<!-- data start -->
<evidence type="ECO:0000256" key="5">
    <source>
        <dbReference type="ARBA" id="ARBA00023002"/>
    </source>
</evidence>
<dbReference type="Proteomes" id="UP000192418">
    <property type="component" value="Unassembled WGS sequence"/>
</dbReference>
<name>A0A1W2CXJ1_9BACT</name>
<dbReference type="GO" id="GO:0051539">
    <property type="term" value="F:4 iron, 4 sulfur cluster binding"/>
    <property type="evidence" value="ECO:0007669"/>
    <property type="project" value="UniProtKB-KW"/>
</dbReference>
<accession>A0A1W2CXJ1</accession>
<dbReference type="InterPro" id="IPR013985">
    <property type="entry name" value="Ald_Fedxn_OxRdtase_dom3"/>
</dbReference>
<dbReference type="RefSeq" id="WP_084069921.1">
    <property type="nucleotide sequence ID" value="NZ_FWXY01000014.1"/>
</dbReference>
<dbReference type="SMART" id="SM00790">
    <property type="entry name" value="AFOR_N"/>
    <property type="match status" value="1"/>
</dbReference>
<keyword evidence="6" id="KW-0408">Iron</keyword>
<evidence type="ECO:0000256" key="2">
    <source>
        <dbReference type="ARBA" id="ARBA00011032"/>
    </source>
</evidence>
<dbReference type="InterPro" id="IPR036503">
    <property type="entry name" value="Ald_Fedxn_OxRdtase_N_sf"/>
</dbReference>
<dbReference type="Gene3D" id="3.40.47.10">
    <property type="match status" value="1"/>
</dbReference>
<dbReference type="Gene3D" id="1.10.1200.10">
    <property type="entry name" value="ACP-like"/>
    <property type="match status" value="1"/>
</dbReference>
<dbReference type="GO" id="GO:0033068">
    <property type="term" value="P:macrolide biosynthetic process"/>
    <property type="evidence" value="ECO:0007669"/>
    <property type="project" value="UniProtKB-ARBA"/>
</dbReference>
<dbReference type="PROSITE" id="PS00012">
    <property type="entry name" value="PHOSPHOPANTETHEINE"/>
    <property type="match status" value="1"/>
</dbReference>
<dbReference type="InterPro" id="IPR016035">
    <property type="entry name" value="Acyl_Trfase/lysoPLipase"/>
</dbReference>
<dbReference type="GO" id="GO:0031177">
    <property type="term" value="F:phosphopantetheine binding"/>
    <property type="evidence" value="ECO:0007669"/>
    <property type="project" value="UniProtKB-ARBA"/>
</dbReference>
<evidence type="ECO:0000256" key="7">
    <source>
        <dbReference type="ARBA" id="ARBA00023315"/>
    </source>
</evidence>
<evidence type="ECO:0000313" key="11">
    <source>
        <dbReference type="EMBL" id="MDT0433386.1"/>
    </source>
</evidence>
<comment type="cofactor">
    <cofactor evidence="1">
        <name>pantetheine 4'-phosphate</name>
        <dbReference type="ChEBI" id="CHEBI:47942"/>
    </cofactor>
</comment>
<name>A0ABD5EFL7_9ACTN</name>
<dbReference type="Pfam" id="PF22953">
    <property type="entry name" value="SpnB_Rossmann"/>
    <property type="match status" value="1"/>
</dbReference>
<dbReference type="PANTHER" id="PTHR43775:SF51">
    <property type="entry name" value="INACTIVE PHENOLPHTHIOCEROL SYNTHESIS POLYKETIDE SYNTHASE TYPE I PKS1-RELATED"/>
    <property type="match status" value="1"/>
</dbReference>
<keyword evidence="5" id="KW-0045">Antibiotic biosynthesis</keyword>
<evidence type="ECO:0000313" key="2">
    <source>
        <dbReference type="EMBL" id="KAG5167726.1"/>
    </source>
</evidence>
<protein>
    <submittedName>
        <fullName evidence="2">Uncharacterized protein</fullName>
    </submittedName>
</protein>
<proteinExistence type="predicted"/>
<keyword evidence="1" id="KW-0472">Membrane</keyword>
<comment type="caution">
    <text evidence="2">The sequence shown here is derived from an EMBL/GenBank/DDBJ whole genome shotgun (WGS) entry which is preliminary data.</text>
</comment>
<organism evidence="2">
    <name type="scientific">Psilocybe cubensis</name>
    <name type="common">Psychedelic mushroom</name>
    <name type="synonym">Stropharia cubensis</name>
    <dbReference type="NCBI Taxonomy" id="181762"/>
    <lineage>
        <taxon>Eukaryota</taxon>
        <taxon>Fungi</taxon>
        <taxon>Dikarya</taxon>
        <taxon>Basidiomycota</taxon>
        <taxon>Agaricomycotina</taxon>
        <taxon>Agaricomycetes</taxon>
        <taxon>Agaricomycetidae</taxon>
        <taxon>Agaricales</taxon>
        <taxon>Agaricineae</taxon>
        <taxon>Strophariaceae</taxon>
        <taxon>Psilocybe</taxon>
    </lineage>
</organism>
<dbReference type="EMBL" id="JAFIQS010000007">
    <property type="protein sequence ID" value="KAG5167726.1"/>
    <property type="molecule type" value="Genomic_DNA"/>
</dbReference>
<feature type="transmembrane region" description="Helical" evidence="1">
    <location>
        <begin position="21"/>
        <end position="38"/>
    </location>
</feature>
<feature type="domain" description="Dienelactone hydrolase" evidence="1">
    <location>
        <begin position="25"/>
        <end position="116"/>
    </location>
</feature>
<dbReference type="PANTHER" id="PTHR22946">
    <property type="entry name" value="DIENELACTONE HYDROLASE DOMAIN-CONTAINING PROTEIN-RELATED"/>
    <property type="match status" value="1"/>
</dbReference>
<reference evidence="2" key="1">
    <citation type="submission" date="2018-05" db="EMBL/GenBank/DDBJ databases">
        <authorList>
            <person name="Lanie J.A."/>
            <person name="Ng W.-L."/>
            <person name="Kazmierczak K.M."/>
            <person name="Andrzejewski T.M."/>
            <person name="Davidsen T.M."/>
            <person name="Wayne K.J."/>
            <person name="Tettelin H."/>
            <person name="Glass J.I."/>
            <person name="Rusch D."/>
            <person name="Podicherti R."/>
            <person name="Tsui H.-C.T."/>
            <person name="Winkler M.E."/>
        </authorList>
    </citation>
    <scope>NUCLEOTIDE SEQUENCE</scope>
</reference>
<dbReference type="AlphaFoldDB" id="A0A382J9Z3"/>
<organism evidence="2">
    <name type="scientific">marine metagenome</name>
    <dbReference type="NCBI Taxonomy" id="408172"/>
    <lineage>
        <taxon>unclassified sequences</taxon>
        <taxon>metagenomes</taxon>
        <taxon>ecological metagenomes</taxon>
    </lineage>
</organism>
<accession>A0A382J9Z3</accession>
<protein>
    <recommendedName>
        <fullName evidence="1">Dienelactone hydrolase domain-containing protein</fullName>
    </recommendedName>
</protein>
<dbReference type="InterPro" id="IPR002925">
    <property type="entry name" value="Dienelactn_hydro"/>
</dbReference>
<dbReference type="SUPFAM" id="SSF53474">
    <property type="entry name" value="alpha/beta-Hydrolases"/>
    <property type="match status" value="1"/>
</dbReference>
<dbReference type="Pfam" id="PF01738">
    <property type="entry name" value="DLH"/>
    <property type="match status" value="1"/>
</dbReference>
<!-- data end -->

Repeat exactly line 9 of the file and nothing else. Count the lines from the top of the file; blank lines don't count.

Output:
<name>A0A1W2CXJ1_9BACT</name>